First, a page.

“We do compare notes in terms of what we see in the leveraged lending space in the regulated institutions, and then we also certainly talk about and work with each other on examinations of leveraged lending activities,” said Morris Morgan, chief operating officer at the OCC.
When the agency sees a weakness, either in the way Ebitda is calculated or covenants that it deems “problematic,” it addresses them with each institution, and will continue to address issues that way going forward, he said.
“The only way really to be more restrictive than looking at the facts and circumstances of every institution would be to write a rule, and I don’t see writing a rule to be in the near term future,” Morgan said.
A Fed spokesperson declined to comment.
The rapid growth of non-bank lenders and their potential contribution to systemic risk is also worrying regulators as they have less reach in the ‘shadow banking’ market, which has grown at breakneck speed after banks pulled back during the credit crisis.
Morgan said the question that has arisen is how do banks’ determine whether the appetite for credit risk is more than the market can bear at this late point in the credit cycle, due to reduced transparency in the shadow banking sector.
“That is what would ultimately be the real systemic risk is that you exceed the capacity of the market,” he said. “In my opinion that is the US$64,000 question and it’s one that is difficult to answer but we keep probing on that.”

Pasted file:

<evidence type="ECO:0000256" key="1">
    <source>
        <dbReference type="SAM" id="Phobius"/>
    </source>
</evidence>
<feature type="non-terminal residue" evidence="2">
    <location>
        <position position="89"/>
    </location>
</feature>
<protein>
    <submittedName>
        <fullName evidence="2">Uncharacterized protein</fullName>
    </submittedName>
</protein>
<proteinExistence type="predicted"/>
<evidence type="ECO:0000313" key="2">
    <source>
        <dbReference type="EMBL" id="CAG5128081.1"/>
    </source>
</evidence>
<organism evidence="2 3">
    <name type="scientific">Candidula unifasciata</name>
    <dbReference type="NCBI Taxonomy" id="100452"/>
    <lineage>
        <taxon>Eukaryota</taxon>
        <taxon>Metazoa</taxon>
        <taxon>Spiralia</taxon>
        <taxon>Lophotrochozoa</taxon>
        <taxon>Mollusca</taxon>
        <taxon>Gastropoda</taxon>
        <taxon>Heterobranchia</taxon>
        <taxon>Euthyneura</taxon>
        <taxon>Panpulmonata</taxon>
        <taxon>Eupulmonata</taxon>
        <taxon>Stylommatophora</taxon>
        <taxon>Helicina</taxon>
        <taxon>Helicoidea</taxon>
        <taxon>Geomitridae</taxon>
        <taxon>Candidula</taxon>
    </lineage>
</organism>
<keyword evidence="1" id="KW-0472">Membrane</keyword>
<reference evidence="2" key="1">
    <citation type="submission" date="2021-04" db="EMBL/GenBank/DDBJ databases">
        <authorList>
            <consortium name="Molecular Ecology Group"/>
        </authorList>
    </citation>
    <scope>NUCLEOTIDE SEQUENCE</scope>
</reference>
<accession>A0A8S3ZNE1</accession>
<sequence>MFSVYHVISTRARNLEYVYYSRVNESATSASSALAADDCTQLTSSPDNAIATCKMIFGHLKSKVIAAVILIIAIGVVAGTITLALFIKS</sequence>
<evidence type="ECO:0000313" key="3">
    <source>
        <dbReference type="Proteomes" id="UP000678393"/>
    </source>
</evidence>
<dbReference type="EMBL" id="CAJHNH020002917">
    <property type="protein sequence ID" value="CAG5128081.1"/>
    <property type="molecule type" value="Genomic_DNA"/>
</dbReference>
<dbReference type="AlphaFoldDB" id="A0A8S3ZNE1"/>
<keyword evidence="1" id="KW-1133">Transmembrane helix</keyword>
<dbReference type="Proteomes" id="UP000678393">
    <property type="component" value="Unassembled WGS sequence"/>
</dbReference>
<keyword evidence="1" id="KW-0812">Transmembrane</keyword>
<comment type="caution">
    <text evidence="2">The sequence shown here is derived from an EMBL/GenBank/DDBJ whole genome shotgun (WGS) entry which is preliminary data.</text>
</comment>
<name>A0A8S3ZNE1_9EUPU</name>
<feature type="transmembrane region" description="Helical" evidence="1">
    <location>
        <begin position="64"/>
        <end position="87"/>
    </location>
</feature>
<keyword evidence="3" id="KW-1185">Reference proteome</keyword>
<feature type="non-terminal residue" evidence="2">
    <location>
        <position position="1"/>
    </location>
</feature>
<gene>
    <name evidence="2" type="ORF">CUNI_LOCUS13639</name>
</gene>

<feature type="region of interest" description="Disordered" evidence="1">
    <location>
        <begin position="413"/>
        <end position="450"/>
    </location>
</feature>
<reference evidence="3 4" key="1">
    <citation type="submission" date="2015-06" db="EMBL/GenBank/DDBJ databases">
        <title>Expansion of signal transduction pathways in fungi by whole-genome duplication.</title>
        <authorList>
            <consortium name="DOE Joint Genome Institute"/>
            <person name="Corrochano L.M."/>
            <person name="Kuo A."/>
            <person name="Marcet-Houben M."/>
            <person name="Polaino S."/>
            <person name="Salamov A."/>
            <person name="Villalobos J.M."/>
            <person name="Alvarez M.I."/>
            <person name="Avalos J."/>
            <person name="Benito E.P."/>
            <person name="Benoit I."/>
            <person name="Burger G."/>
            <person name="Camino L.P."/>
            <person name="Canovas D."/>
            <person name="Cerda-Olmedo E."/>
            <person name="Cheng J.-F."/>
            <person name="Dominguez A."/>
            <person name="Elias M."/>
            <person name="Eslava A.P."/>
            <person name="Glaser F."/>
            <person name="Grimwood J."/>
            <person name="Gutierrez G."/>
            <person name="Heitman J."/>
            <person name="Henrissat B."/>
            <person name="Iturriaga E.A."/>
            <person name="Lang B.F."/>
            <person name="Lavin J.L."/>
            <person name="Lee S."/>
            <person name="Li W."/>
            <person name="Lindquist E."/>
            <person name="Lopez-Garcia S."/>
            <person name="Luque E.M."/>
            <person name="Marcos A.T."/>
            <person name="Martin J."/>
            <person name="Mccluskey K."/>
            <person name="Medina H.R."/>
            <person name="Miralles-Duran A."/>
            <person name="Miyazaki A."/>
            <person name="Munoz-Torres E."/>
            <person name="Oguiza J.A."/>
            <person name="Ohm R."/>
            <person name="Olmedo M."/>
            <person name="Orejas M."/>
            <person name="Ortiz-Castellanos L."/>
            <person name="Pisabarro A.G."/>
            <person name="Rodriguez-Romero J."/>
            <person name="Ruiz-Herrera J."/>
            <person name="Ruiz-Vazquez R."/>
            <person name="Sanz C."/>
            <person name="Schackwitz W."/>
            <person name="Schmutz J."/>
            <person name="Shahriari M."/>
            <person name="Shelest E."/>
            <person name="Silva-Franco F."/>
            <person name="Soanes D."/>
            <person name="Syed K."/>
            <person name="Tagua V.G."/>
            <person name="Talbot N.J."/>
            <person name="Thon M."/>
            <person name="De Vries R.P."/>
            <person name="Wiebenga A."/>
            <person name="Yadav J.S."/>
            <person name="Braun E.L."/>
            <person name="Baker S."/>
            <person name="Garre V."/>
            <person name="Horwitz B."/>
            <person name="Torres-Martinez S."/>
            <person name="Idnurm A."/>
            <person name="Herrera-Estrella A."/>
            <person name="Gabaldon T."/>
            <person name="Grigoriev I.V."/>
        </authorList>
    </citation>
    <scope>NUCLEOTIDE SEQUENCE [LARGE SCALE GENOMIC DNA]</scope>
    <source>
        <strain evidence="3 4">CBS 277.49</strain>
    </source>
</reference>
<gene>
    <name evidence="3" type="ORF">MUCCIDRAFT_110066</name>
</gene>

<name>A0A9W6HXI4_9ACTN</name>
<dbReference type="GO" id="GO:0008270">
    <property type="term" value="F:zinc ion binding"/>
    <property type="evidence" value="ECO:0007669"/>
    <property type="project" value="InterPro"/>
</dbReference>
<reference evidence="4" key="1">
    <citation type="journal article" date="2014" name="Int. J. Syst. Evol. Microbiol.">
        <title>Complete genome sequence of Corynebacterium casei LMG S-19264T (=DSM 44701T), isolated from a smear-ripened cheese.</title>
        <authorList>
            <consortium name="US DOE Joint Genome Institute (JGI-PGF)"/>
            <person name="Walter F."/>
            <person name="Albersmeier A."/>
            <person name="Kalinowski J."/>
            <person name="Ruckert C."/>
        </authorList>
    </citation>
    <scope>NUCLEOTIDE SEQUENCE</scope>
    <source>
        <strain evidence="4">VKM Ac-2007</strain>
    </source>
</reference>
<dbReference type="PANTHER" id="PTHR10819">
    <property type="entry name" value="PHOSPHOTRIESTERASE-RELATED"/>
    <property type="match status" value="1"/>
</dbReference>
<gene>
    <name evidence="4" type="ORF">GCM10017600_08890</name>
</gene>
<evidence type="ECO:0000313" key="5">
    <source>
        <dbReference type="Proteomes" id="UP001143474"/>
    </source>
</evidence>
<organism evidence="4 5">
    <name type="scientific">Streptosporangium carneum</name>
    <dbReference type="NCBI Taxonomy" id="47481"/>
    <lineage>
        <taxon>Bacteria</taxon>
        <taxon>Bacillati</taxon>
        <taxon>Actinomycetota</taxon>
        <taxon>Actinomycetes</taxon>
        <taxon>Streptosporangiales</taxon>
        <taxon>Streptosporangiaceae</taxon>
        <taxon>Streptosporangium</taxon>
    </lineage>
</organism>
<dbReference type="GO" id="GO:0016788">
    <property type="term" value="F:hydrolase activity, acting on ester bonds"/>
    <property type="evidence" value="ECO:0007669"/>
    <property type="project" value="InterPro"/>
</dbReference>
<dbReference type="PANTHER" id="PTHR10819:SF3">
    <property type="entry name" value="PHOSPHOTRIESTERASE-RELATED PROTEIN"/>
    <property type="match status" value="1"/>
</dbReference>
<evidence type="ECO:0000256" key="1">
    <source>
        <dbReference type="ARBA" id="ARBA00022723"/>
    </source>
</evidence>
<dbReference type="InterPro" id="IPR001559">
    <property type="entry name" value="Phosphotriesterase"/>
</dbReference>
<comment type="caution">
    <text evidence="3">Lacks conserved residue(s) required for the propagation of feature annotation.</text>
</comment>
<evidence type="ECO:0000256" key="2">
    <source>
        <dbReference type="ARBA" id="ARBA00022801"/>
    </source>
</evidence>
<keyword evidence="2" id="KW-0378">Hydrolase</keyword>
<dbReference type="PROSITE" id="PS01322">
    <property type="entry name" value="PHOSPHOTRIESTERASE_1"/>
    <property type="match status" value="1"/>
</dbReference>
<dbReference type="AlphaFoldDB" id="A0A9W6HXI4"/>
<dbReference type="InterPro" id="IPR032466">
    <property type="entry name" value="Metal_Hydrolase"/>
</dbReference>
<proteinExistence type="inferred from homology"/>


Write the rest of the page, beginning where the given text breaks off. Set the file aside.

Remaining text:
The US leveraged loan market almost doubled in size in the last five years to US$1.2trn as investors bought floating-rate loans to hedge against rising interest rates, buttressed by the issuance of Collateralized Loan Obligation (CLO) funds, the biggest buyers of loans, which hit a record US$128.1bn of volume in 2018.
Low default rates – 1.75% at the end of 2018, according to Fitch Ratings – and a strong performance by CLOs have historically supported the asset class, but the massive influx of cash has allowed borrowers to strip away lender protection and produce aggressive terms that have caught regulators’ and legislators’ attention.
US secondary loan prices fell 4% in a volatile fourth quarter and investors pulled US$20.1bn from loan mutual and exchange-traded funds during that period, in the largest quarterly outflow ever, according to Lipper.
Critics point to the increasing number of ‘covenant-lite’ loans that continue to be issued without full lender protections and higher leverage levels in 2019 as signs of a disturbingly hot market after the recent outflow of liquidity, but the Loan Syndications and Trading Association (LSTA) is trying to rebut conclusions about the asset class that it sees as “erroneous.”
“From our vantage point – we’re trying to engage constructively on both sides of aisle to talk about and differentiate between credit risk and systemic risk,” said Meredith Coffey, executive vice president of research and regulation at the LSTA.
“Leverage has increased and credit risk is higher than 2010, but we see loan systemic risk as substantially lower than in 2007 and moreover don’t see loans as a systemic risk,” she added.
Reporting by Kristen Haunss; Editing by Tessa Walsh and Jon Methven